Now that the 12-acre Grand Park has been open for over a year in Downtown LA, the LA Music Center, which is in charge of maintaining and programming the park, continues to look for innovative ways to activate the public space, becoming an integral part of the Downtown LA urban psyche. Part of that ongoing process depends on community driven participation that will happen organically over time as more Angelenos, especially downtown residents and workers, are exposed to the park. To nudge that process along, Grand Park has implemented a new “Free Little Libraries” program that promotes the idea of reading and getting the community more engaged with the public realm.
According to Julia Diamond who is the Programming Director for Grand Park, there are currently four “hot fuschia pink” colored little library kiosk stands placed strategically around the park — one stand for each section of the park stretching from Grand Ave to City Hall along Spring Street. Each stand has a capacity for about 60 books, depending on how thick the books are of course.
“The motto is: ‘Give a book, take a book, find a nook,'” Diamond explains in an email. “We hope that the readers of Bunker Hill will develop a sustained relationship with these cute little pink libraries. And it is entirely in their hands to make it work.”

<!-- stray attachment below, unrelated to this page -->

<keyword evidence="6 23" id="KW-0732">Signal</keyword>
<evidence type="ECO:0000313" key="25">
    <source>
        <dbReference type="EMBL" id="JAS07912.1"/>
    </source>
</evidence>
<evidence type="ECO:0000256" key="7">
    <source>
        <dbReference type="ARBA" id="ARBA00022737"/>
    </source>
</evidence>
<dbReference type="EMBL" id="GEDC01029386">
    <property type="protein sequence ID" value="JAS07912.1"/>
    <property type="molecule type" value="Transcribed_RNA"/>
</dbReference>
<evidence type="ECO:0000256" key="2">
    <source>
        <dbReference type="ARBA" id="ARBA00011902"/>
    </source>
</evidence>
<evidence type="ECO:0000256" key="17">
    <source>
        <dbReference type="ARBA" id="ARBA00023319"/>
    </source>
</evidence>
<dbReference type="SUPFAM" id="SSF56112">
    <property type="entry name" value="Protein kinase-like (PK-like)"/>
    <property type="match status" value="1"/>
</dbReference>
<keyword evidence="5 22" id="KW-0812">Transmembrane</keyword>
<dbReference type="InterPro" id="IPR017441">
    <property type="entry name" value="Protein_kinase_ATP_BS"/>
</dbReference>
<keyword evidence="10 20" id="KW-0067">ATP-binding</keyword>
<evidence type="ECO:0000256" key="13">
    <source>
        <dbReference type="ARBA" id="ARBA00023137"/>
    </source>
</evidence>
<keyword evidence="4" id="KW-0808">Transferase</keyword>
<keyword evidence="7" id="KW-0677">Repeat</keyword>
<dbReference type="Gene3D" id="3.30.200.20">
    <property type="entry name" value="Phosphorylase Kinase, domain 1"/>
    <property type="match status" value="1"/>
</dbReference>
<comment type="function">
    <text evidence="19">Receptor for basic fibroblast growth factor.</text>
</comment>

The community driven and sustained idea behind these “little libraries” is catching on in Los Angeles from Silver Lake to Sherman Oaks and is now here at Grand Park in Downtown LA. The concept, which actually started in Wisconsin, is simple: give a book, take a book. It’s about sharing a favorite book in a real life context instead of just sharing in the virtual online world. The results have been uplifting as people have been able to connect in real life over these book exchanges in a society becoming increasingly anonymous and virtual. The end result is always about building community.
The pink little libraries at Grand Park have been largely successful since debuting in March. Downtown LA-based The Last Bookstore has teamed up with Grand Park by donating books to help with the program. However, Diamond stresses that she would like to see more downtowners “contributing” to the program.
“Books fly out of the libraries within hours of being placed,” Diamond explains. “But these libraries rely on both the givers and the takers. That means that if you take a book one day, bring a book the next.”
For more info, check out Grand Park online. And please, do visit it in real life as well.